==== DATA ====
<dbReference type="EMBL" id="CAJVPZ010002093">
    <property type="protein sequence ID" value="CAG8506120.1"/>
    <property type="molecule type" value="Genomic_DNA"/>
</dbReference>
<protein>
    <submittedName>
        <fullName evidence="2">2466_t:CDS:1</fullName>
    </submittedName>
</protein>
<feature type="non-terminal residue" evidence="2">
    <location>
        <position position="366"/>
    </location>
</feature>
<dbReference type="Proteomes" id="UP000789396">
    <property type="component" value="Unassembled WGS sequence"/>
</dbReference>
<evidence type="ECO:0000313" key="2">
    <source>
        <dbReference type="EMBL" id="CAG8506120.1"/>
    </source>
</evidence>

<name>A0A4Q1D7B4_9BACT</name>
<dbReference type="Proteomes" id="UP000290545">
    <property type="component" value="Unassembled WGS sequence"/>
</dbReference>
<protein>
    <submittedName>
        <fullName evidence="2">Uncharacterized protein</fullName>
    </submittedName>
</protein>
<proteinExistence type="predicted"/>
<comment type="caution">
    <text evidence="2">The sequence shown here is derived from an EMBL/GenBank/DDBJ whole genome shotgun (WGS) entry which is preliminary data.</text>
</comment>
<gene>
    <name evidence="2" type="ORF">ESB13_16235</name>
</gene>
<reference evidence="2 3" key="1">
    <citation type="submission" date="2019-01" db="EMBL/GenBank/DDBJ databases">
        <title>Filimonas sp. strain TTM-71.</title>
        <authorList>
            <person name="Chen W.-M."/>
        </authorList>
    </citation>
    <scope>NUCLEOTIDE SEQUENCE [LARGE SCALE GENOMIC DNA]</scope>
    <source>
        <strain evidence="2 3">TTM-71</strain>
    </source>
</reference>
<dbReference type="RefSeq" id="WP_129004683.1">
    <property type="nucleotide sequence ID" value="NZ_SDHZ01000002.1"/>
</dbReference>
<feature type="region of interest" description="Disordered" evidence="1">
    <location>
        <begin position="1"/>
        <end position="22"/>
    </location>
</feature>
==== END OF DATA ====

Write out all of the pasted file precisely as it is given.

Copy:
<dbReference type="EMBL" id="CAJVPZ010002093">
    <property type="protein sequence ID" value="CAG8506120.1"/>
    <property type="molecule type" value="Genomic_DNA"/>
</dbReference>
<protein>
    <submittedName>
        <fullName evidence="2">2466_t:CDS:1</fullName>
    </submittedName>
</protein>
<feature type="non-terminal residue" evidence="2">
    <location>
        <position position="366"/>
    </location>
</feature>
<dbReference type="Proteomes" id="UP000789396">
    <property type="component" value="Unassembled WGS sequence"/>
</dbReference>
<evidence type="ECO:0000313" key="2">
    <source>
        <dbReference type="EMBL" id="CAG8506120.1"/>
    </source>
</evidence>

<name>A0A4Q1D7B4_9BACT</name>
<dbReference type="Proteomes" id="UP000290545">
    <property type="component" value="Unassembled WGS sequence"/>
</dbReference>
<protein>
    <submittedName>
        <fullName evidence="2">Uncharacterized protein</fullName>
    </submittedName>
</protein>
<proteinExistence type="predicted"/>
<comment type="caution">
    <text evidence="2">The sequence shown here is derived from an EMBL/GenBank/DDBJ whole genome shotgun (WGS) entry which is preliminary data.</text>
</comment>
<gene>
    <name evidence="2" type="ORF">ESB13_16235</name>
</gene>
<reference evidence="2 3" key="1">
    <citation type="submission" date="2019-01" db="EMBL/GenBank/DDBJ databases">
        <title>Filimonas sp. strain TTM-71.</title>
        <authorList>
            <person name="Chen W.-M."/>
        </authorList>
    </citation>
    <scope>NUCLEOTIDE SEQUENCE [LARGE SCALE GENOMIC DNA]</scope>
    <source>
        <strain evidence="2 3">TTM-71</strain>
    </source>
</reference>
<dbReference type="RefSeq" id="WP_129004683.1">
    <property type="nucleotide sequence ID" value="NZ_SDHZ01000002.1"/>
</dbReference>
<feature type="region of interest" description="Disordered" evidence="1">
    <location>
        <begin position="1"/>
        <end position="22"/>
    </location>
</feature>